rename


SYNOPSIS
       #include <stdio.h>

       int rename(const char *oldpath, const char *newpath);

DESCRIPTION
       rename()  renames  a  file,  moving it between directories if required.
       Any other hard links to the file (as created using link(2))  are  unaf-
       fected.  Open file descriptors for oldpath are also unaffected.

       If  newpath already exists it will be atomically replaced (subject to a
       few conditions; see ERRORS below), so that there is no point  at  which
       another process attempting to access newpath will find it missing.

       If  oldpath  and  newpath are existing hard links referring to the same
       file, then rename() does nothing, and returns a success status.

       If newpath exists but the operation  fails  for  some  reason  rename()
       guarantees to leave an instance of newpath in place.

       oldpath can specify a directory.  In this case, newpath must either not
       exist, or it must specify an empty directory.

       However, when overwriting there will probably be a window in which both
       oldpath and newpath refer to the file being renamed.

       If  oldpath  refers  to a symbolic link the link is renamed; if newpath
       refers to a symbolic link the link will be overwritten.

RETURN VALUE
       On success, zero is returned.  On error, -1 is returned, and  errno  is
       set appropriately.

ERRORS
       EACCES Write  permission is denied for the directory containing oldpath
              or newpath, or, search permission  is  denied  for  one  of  the
              directories in the path prefix of oldpath or newpath, or oldpath
              is a directory and does not allow write  permission  (needed  to
              update the ..  entry).  (See also path_resolution(7).)

       EBUSY  The  rename fails because oldpath or newpath is a directory that
              is in use by some process (perhaps as current working directory,
              or  as root directory, or because it was open for reading) or is
              in use by the system (for example as  mount  point),  while  the
              system considers this an error.  (Note that there is no require-
              ment to return EBUSY in such cases--there is nothing wrong  with
              doing  the  rename  anyway--but it is allowed to return EBUSY if
              the system cannot otherwise handle such situations.)

       EDQUOT The user's quota of disk  blocks  on  the  filesystem  has  been
              exhausted.

       EFAULT oldpath or newpath points outside your accessible address space.
              a directory and the directory containing newpath has the maximum
              number of links.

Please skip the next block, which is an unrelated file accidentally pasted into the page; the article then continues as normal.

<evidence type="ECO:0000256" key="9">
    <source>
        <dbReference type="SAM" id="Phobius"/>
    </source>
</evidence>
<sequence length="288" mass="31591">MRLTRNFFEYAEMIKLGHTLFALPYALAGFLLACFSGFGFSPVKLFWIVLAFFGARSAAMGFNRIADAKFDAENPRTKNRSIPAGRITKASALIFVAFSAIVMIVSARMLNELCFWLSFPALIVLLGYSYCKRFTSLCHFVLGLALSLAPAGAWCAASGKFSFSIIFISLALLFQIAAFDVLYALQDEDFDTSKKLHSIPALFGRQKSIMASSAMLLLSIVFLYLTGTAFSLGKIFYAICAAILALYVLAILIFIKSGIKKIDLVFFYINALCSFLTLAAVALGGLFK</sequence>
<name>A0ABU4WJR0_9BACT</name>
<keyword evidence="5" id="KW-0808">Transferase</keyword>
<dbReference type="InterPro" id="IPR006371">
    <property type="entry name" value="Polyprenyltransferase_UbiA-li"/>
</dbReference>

ENAMETOOLONG
              oldpath or newpath was too long.

       ENOENT The link named by oldpath does not exist; or, a directory compo-
              nent in newpath does not exist; or, oldpath  or  newpath  is  an
              empty string.

       ENOMEM Insufficient kernel memory was available.

       ENOSPC The device containing the file has no room for the new directory
              entry.

       ENOTDIR
              A component used as a directory in oldpath or newpath is not, in
              fact,  a  directory.   Or,  oldpath  is a directory, and newpath
              exists but is not a directory.

       ENOTEMPTY or EEXIST
              newpath is a nonempty directory, that is, contains entries other
              than "." and "..".

       EPERM or EACCES
              The  directory  containing  oldpath has the sticky bit (S_ISVTX)
              set and the process's effective user ID is neither the  user  ID
              of  the  file to be deleted nor that of the directory containing
              it, and the process is not privileged (Linux: does not have  the
              CAP_FOWNER  capability);  or newpath is an existing file and the
              directory containing it has the sticky bit set and the process's
              effective  user  ID  is  neither  the  user ID of the file to be
              replaced nor that  of  the  directory  containing  it,  and  the
              process  is  not privileged (Linux: does not have the CAP_FOWNER
              capability); or the filesystem containing pathname does not sup-
              port renaming of the type requested.

       EROFS  The file is on a read-only filesystem.

       EXDEV  oldpath  and  newpath  are  not  on the same mounted filesystem.
              (Linux permits a filesystem to be mounted  at  multiple  points,
              but  rename()  does not work across different mount points, even
              if the same filesystem is mounted on both.)

CONFORMING TO
       4.3BSD, C89, C99, POSIX.1-2001.

BUGS
       On NFS filesystems, you can not assume that if the operation failed the
       file was not renamed.  If the server does the rename operation and then
       crashes, the retransmitted RPC which will be processed when the  server
       is up again causes a failure.  The application is expected to deal with
       this.  See link(2) for a similar problem.
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